Which biological and self-report measures of cannabis use predict cannabis dependency and acute psychotic-like effects ?
H. Valerie Curran, Chandni Hindocha, Celia J. A. Morgan, Natacha Shaban, Ravi K. Das and Tom P. Freeman
Psychological Medicine, 2018, 1-7.
Background : Changes in cannabis regulation globally make it increasingly important to determine what predicts an individual’s risk of experiencing adverse drug effects. Relevant studies have used diverse self-report measures of cannabis use, and few include multiple biological measures. Here we aimed to determine which biological and self-report measures of cannabis use predict cannabis dependency and acute psychotic-like symptoms.
Method : In a naturalistic study, 410 young cannabis users were assessed once when intoxicated with their own cannabis and once when drug-free in counterbalanced order. Biological measures of cannabinoids [(Δ9-tetrahydrocannabinol (THC), cannabidiol (CBD), cannabinol (CBN) and their metabolites)] were derived from three samples: each participant’s own cannabis (THC, CBD), a sample of their hair (THC, THC-OH, THC-COOH, CBN, CBD) and their urine (THC-COOH/creatinine). Comprehensive self-report measures were also obtained. Self-reported and clinician-rated assessments were taken for cannabis dependency [Severity of Dependence Scale (SDS), DSM-IV-TR] and acute psychotic-like symptoms [Psychotomimetic State Inventory (PSI) and Brief Psychiatric Rating Scale (BPRS)].
Results : Cannabis dependency was positively associated with days per month of cannabis use on both measures, and with urinary THC-COOH/creatinine for the SDS. Acute psychotic-like symptoms were positively associated with age of first cannabis use and negatively with urinary THC-COOH/creatinine; no predictors emerged for BPRS.
Conclusions : Levels of THC exposure are positively associated with both cannabis dependency and tolerance to the acute psychotic-like effects of cannabis. Combining urinary and self-report assessments (use frequency; age first used) enhances the measurement of cannabis use and its association with adverse outcomes.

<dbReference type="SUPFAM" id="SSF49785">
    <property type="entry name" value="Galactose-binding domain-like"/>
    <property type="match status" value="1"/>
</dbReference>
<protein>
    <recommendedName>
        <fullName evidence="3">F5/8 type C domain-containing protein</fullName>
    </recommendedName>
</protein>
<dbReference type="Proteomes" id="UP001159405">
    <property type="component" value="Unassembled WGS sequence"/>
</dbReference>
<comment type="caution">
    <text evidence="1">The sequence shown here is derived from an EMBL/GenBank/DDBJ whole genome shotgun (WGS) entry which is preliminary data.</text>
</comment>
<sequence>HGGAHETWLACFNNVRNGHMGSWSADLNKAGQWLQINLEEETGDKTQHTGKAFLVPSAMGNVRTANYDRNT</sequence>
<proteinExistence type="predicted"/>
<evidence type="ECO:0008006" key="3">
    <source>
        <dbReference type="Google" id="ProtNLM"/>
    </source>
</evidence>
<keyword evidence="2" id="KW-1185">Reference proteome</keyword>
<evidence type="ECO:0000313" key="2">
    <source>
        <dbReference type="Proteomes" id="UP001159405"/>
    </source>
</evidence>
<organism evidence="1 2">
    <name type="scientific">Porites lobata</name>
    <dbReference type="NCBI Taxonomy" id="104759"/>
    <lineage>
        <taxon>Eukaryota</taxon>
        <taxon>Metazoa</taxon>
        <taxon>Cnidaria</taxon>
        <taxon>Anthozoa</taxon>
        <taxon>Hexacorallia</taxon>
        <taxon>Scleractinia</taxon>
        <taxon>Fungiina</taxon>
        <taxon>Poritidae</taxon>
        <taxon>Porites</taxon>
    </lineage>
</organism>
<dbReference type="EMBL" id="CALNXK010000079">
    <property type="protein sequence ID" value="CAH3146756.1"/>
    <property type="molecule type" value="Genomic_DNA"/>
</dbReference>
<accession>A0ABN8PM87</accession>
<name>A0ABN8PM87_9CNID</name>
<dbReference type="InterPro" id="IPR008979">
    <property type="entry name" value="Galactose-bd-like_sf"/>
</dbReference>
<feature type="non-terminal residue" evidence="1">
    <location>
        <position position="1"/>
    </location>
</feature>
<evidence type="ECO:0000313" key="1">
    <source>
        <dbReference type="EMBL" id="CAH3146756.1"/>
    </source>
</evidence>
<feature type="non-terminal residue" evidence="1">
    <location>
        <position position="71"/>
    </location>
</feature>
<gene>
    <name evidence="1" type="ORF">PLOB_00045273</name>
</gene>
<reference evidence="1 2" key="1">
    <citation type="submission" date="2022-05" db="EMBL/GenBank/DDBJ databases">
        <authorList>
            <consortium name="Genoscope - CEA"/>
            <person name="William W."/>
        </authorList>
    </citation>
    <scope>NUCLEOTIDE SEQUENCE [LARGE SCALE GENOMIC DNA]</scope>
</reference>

Changes in the regulation of cannabis for recreational as well as medical use are currently continuing apace in many parts of the world. How patterns of use will subsequently change is not known, but even a small percentage increase in the current 183 million users worldwide will mean a considerable surge in absolute numbers. Quantifying the relative adverse and beneficial effects of cannabis and its constituent cannabinoids is, therefore, an important research priority (Curran et al., 2016). Cannabis use is associated with a 2-fold increased risk of developing a psychotic disorder (Marconi et al., 2016). Less attention has been paid to the much more common problem of cannabis addiction. It is estimated that 31% of past year cannabis users in the USA meet DSM-IV criteria for abuse or dependence (Hasin et al., 2015). However, the majority will be resilient and use cannabis without incurring serious mental health harms.